Business experts agree that charitable giving is an activity that, when considered by small family-owned businesses, is particularly rife with both opportunities and challenges. The chief pitfall of charitable giving by members of family businesses is lack of communication. As Henry Welt observed in Small Business Reports, "Charity may begin at home, but when it makes its way into the family business, a common problem occurs: Each family member writes out checks at random, and no one keeps on eye on the big picture. Mom's giving to the cancer society, Dad to the police athletic league, and the children to Greenpeace. When you tally up the total donations for the year, you find a lack of direction and consistency in your family's support of charitable causes." Welt thus encourages owners of family businesses to organize their charitable giving in a cohesive way that can benefit both deserving non-profit organizations and the business itself: "With a strategic plan in place …your family can actively choose the charities that support both business and personal goals."

ORGANIZING A STRATEGY FOR PHILANTHROPIC GIVING There is no one organized giving plan that all family-owned businesses should adhere to. Indeed, small and mid-sized family businesses utilize a broad range of charitable strategies, many of which are tremendously effective despite their differences in emphasis, direction, and execution. But most successful giving programs share a common characteristic that is also a hallmark of success in the business arena: proper research and planning. Family businesses seeking to establish a program of charitable giving need to recognize that such policies are predicated on three major issues—choice of charities, size of donations, and the vehicle that will be used to execute donations.

CHOICE OF CHARITY OR CHARITIES Some family businesses choose to provide financial support only to causes that are personally important to family members, regardless of their influence on the business or industry in which the family is involved. Other families, meanwhile, may choose to steer their charitable giving toward areas that also impact on the family business. "A publisher that chooses to support literacy causes, for example, can publicize that connection and boost its image in the minds of consumers," explained Welt. "A paper manufacturer that supports environmental and deforestation causes can create good will in the community."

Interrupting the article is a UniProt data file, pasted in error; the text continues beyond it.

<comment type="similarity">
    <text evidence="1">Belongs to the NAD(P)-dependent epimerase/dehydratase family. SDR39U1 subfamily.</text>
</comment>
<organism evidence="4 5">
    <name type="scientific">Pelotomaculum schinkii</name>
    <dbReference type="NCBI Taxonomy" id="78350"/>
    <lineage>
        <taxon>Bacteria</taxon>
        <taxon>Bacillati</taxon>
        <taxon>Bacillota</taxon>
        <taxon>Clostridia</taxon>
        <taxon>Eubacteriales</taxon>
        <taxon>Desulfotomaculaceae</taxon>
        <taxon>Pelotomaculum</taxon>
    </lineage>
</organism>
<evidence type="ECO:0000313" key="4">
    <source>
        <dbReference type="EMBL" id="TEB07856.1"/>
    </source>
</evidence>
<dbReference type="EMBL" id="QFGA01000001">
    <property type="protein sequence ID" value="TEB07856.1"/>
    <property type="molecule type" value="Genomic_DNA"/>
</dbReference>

Of course, many families will discover that agreeing on the primary recipients of a charitable giving program is no easy matter. Some family members may be enthusiastic supporters of a non-profit organization, only to find to their dismay that other members are lukewarm or even hostile to that organization's goals and mission. In such instances, consultants urge individuals not to adopt an intransigent position or engage in "tit-for-tat" negotiations in which approval of a charity is withheld until family members agree to provide financial support to a cause to which they may not be enamored. There are plenty of charities out there upon which everyone should be able to agree. And Weld noted that in instances where disagreements break down along generational lines, "another option is to create a three- to five-year plan in which the causes favored by one generation give way over time to those favored by another."